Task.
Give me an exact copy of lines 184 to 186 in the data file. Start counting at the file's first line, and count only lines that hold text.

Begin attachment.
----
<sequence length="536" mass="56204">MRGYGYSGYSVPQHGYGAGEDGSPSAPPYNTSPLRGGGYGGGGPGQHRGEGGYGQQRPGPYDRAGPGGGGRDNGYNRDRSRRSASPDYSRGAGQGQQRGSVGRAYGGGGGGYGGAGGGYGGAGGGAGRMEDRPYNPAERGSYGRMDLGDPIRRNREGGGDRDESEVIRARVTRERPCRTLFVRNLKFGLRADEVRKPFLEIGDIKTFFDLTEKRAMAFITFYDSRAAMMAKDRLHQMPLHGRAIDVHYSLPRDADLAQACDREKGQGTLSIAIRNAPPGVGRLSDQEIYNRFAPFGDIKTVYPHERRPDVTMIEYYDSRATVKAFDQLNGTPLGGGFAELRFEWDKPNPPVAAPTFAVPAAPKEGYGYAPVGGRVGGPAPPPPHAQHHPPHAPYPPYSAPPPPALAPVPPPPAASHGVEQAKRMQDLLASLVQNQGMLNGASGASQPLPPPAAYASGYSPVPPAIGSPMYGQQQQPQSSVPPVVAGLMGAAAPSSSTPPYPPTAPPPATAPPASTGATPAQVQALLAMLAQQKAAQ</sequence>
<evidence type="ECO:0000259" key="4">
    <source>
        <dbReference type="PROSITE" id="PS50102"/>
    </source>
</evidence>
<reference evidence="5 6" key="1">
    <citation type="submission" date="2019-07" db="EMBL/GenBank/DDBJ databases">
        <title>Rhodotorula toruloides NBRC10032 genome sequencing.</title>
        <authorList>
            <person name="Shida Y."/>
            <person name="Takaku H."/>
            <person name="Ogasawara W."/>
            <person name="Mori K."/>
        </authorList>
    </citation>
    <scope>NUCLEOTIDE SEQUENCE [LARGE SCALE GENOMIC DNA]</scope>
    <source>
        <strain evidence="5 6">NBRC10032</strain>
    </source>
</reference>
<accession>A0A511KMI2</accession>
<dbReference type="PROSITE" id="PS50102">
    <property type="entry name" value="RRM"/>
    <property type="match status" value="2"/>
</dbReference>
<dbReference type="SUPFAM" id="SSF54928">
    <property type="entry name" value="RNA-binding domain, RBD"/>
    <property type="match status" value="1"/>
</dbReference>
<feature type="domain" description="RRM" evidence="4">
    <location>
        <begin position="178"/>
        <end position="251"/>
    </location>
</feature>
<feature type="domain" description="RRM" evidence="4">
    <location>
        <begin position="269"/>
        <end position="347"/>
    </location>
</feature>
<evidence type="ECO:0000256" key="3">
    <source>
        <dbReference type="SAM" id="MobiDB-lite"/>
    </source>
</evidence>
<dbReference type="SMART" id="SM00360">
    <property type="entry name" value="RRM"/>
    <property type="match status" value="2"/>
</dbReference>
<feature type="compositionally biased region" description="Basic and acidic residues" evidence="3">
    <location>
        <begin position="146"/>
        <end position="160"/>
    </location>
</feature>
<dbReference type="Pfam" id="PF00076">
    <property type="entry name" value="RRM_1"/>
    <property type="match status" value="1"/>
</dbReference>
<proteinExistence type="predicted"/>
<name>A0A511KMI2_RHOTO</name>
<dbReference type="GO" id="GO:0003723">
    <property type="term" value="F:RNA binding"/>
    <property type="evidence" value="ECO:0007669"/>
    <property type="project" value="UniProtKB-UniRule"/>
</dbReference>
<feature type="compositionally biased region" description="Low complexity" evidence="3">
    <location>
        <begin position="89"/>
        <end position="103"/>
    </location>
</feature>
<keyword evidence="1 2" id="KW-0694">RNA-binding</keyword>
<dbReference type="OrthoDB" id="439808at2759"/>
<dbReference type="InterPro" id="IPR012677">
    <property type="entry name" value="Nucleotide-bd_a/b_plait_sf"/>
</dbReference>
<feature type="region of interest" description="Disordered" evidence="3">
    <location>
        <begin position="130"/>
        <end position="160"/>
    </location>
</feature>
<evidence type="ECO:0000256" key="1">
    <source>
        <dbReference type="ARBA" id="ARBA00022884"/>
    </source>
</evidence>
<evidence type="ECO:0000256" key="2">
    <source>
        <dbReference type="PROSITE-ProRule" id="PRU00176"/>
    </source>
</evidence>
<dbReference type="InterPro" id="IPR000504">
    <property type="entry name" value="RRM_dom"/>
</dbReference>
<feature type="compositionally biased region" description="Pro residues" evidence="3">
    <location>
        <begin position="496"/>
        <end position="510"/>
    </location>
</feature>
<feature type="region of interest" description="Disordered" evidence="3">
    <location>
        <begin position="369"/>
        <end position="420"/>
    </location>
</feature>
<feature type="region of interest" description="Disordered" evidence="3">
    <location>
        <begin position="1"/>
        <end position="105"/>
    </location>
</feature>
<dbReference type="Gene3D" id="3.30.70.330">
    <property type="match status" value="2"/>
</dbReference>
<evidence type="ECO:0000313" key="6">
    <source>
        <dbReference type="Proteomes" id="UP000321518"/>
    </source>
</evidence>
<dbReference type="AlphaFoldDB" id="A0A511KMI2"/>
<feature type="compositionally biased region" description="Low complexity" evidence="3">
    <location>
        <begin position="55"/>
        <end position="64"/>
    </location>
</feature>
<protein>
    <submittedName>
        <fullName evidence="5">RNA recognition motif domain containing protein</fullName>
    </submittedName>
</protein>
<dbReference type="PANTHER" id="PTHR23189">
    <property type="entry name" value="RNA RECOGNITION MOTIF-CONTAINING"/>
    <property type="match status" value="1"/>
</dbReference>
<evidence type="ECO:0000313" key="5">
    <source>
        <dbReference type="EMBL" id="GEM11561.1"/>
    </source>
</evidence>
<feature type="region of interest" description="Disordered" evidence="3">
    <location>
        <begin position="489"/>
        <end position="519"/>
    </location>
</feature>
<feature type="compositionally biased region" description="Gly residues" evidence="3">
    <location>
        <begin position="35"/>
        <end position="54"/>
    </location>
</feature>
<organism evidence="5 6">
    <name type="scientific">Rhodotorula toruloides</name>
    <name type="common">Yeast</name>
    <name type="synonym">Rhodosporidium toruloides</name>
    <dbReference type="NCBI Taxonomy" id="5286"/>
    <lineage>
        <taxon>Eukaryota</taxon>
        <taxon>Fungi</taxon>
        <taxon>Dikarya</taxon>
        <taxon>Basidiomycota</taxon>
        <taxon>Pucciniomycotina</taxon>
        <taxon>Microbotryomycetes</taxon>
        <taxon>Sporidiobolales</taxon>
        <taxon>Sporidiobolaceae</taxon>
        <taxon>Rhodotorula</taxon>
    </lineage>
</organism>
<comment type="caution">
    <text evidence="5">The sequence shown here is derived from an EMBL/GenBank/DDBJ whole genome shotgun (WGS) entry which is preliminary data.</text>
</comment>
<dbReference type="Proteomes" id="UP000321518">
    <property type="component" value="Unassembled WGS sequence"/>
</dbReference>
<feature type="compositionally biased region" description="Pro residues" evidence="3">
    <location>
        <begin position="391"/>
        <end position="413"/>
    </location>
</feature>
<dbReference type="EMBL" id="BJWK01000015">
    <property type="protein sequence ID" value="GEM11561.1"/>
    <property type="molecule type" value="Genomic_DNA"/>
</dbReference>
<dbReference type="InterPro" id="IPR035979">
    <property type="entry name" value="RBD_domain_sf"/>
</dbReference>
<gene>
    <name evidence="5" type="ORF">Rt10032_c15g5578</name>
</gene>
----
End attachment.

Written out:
        <end position="413"/>
    </location>
</feature>